Subscribe to Newsletter
Monthly Newsletter: Join more than 5,000 African literature enthusiasts!
Subscribe for African literature news, and receive a free copy of our "Guide to African Novels."

Singing, Crying, Stating, Murmuring, Things Unintelligible

SHARE THIS

But Watt heard nothing of this, because of the other voices, singing, crying, stating, murmuring, things unintelligible, in his ear. With these, if he was not familiar, he was not unfamiliar either. So he was not alarmed, unduly. Now these voices, sometimes they sang only, and sometimes they cried only, and sometimes they stated only, and sometimes they murmured only, and sometimes they sang and cried, and sometimes they sang and stated, and sometimes they sang and murmured, and sometimes they cried and stated, and sometimes they cried and murmured, and sometimes they stated and murmured, and sometimes they sang, and cried, and stated, and sometimes they sand and cried and murmured, and sometimes they cried and stated and murmured, and sometimes they sang, and cried, and stated, and murmured, all together, at the same time, as now, to mention only these four kinds of voices, for there were others. And sometimes Watt understood all, and sometimes he understood much, and sometimes he understood little, and sometimes he understood nothing, as now. 29

 

You are prolly saying WTF. It’s okay. You just read an excerpt from Watt, a 1953 novel by an Irish modernist novelist called Samuel Beckett. His novels tend to be dark and quirky. I like the feeling of this passage. There is something unsettling, maybe even annoying, about having to a recycle a string of verbs over and over again in a way that is not even that inventive. But there is also something comforting about the nursery rhyme feel. Imagine a whole novel filled with moments like this.  Anyway, let me know what you think.  From time to time, I’ll share excerpt from books I’m reading. Sometimes, all it takes to make us read a book is a tinie-tiny taste of what it’s like.

Buy used and cheap here

Photo Credit: Avigdor Arikha

Ainehi Edoro is an Assistant Professor of English at the University of Wisconsin-Madison where she teaches African literature. She received her doctorate at Duke University. She is the founder and editor of Brittle Paper and series editor of Ohio University Press’s Modern African Writer’s imprint.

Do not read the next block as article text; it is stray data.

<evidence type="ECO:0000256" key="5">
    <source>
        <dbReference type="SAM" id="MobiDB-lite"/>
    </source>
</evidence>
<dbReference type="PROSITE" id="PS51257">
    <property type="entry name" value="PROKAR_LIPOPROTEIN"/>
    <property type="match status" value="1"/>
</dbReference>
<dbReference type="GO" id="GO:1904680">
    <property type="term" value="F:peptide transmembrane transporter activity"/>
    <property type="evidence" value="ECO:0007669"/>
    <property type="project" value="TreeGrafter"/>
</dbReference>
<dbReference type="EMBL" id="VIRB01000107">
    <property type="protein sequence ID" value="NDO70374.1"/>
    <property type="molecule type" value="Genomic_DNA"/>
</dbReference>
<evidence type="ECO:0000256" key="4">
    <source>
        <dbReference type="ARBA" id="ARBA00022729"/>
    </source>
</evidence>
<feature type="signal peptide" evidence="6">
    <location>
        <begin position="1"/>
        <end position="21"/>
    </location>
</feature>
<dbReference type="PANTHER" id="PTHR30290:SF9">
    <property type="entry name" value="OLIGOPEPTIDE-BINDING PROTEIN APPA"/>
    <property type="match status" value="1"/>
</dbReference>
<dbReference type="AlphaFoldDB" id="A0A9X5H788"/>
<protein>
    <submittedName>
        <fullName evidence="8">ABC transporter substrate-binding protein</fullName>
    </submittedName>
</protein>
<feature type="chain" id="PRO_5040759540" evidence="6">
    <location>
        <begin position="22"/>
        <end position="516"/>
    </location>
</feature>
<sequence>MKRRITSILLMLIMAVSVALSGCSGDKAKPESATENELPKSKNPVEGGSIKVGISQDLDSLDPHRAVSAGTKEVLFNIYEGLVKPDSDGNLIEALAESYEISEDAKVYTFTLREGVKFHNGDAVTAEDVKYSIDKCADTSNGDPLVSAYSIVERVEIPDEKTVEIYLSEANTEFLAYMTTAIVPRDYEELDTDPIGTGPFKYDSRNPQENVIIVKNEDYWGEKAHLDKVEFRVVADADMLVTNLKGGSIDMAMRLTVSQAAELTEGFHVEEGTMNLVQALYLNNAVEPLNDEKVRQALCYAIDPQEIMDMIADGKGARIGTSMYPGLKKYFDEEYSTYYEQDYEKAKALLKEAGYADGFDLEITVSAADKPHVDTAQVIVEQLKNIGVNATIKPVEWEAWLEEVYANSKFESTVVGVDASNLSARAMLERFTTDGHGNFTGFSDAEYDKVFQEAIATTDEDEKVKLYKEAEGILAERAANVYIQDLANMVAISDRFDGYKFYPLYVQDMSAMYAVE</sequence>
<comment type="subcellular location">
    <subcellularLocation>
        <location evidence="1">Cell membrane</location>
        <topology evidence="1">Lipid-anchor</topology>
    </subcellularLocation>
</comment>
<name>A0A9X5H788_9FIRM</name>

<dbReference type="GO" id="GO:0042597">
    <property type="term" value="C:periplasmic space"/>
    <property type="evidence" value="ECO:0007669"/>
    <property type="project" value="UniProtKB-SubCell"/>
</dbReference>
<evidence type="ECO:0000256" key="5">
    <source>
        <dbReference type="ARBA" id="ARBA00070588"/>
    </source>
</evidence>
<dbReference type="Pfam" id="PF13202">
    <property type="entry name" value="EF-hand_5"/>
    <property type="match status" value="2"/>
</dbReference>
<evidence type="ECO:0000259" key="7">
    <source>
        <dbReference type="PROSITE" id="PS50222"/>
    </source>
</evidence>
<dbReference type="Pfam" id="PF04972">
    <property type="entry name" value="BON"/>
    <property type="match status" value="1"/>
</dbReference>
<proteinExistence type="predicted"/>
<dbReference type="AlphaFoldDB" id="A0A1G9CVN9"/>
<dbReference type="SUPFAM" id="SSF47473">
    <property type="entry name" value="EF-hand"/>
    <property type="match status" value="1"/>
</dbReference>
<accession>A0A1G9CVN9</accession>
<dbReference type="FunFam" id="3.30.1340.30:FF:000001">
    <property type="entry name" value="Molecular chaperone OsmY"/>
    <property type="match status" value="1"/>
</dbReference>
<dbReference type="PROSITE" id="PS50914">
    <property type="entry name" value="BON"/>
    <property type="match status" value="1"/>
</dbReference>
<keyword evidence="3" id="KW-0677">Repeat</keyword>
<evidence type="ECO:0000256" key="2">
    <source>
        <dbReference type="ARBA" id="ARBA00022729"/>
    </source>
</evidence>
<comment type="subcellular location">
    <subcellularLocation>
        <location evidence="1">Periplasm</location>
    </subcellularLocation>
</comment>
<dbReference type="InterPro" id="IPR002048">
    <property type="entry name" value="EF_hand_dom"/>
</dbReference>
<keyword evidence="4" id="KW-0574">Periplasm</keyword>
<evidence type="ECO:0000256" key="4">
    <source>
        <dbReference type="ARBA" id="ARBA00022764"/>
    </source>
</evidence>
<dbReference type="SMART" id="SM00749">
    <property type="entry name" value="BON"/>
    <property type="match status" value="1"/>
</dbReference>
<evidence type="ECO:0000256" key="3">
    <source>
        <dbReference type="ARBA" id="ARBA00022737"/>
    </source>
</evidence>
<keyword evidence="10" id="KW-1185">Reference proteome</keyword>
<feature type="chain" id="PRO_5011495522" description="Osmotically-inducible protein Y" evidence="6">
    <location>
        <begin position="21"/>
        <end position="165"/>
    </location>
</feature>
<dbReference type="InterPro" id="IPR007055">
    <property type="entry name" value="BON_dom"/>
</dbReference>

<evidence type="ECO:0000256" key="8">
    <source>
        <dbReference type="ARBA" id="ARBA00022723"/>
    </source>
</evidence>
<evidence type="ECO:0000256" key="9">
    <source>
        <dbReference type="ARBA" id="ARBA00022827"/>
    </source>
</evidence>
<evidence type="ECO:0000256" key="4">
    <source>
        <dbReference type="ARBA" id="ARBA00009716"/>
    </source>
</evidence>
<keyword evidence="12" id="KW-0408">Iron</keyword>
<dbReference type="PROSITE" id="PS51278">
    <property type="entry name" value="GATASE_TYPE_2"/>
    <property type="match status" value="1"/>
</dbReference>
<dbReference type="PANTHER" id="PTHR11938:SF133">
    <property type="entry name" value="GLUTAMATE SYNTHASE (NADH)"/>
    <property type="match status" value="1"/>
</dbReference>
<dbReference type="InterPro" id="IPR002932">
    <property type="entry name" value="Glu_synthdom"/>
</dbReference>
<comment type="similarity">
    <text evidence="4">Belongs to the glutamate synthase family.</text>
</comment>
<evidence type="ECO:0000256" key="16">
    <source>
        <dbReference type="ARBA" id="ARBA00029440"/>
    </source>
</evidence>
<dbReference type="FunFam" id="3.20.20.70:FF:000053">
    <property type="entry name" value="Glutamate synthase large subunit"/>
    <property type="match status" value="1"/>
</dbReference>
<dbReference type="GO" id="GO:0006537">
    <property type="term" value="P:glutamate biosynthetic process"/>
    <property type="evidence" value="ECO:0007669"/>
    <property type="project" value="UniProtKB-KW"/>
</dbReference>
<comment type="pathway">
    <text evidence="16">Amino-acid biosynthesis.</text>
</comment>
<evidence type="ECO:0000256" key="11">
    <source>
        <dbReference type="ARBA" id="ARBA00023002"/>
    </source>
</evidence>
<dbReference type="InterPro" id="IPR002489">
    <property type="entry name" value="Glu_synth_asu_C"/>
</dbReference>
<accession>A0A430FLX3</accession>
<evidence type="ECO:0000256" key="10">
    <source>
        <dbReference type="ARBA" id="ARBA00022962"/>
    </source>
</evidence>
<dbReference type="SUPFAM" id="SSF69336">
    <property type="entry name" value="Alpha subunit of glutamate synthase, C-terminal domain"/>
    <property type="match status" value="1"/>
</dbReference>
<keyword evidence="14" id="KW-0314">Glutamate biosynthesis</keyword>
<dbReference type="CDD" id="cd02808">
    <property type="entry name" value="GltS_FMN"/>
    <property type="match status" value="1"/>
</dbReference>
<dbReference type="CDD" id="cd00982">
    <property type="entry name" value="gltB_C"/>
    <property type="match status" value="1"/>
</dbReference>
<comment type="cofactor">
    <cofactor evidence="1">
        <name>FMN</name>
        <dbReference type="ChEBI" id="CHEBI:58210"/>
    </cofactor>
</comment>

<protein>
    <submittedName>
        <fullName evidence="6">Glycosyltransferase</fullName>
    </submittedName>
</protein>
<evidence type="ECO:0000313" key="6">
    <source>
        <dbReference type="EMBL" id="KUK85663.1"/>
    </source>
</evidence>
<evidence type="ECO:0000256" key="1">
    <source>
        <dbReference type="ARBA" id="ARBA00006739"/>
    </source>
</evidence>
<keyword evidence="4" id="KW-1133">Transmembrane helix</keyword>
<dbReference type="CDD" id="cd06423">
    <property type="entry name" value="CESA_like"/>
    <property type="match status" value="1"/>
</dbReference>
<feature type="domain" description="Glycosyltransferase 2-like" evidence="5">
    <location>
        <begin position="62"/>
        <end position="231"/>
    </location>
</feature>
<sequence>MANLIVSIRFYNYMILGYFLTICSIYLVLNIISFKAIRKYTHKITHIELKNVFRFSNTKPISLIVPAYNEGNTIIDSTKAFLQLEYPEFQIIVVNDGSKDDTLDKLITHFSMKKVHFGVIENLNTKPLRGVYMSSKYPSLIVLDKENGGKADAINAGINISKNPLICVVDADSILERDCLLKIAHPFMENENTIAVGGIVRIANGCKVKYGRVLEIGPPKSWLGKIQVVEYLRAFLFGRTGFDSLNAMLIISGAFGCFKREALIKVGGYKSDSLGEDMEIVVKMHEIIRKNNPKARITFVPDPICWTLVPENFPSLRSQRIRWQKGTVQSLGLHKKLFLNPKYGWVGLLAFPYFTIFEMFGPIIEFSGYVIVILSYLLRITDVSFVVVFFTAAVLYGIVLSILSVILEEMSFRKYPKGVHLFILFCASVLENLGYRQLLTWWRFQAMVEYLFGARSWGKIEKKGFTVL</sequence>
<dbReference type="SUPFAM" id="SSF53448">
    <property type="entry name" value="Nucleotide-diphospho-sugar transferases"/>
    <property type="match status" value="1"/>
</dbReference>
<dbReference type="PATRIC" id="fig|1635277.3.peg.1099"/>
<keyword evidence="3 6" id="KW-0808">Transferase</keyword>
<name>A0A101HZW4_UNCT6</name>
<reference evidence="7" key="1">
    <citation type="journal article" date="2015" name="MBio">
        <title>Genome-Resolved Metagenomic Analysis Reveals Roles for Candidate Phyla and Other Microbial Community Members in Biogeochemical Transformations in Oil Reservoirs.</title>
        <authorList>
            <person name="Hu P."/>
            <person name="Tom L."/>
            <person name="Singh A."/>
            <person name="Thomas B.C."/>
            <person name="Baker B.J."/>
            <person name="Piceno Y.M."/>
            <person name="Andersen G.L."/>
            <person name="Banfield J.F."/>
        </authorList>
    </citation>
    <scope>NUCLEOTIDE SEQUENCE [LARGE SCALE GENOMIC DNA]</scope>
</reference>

No comments yet.

Leave a Reply

Welcome to Brittle Paper, your go-to site for African writing and literary culture. We bring you all the latest news and juicy updates on publications, authors, events, prizes, and lifestyle. Follow us on Twitter and Instagram (@brittlepaper) and sign up for our "I love African Literature" newsletter.

Monthly Newsletter!

Subscribe for African literature news, and receive a free copy of our
"Guide to African Novels."

Archives

What We Are Reading This Week | Magical Tales About Life in Northern Nigeria

abubakar the whispering trees

BUY Cassava | Amazon A new edition of Abubakar Adam Ibrahim’s The Whispering Trees is out in Cassava Shorts, a […]

Poda-Poda Stories Calls for Submissions from Sierra Leonean Writers

poda-poda stories Sierra Leone

Poda-Poda Stories is a new digital platform curating Sierra Leonean literature. The platform was founded by Ngozi Nicole, a Sierra […]

Petina Gappah’s Out of Darkness, Shining Light Wins the 2020 Chautauqua Prize

Petina Gappah2020 Chautauqua Prize

Petina Gappah’s Out of Darkness, Shining Light is the winner of the 2020 Chautauqua Prize. The Chautauqua Prize has been awarded […]

Brittle Paper Quote of the Week — Wole Soyinka

quote of the week wole soyinka

  The of Quote of the Week is by Wole Soyinka: “The man dies in all who keep silent in […]

Chimamanda Adichie Shares the Ins-and-Outs of Writing Half of A Yellow Sun for Biafra Remembrance Day

Untitled design

  It’s Biafra Remembrance Day, and while many authors have written about the Biafra War, perhaps no other book on […]

Teju Cole’s Essay on The Disposability of Black Lives is Essential Reading for Our Current Moment

george floyd minneapolis teju cole

As we mourn the death of George Floyd, whose life was brutally taken by a white police officer in Minneapolis, […]

Thanks for signing up!

Never miss out on new posts. Subscribe to a digest, too:

No thanks, I only want the monthly newsletter.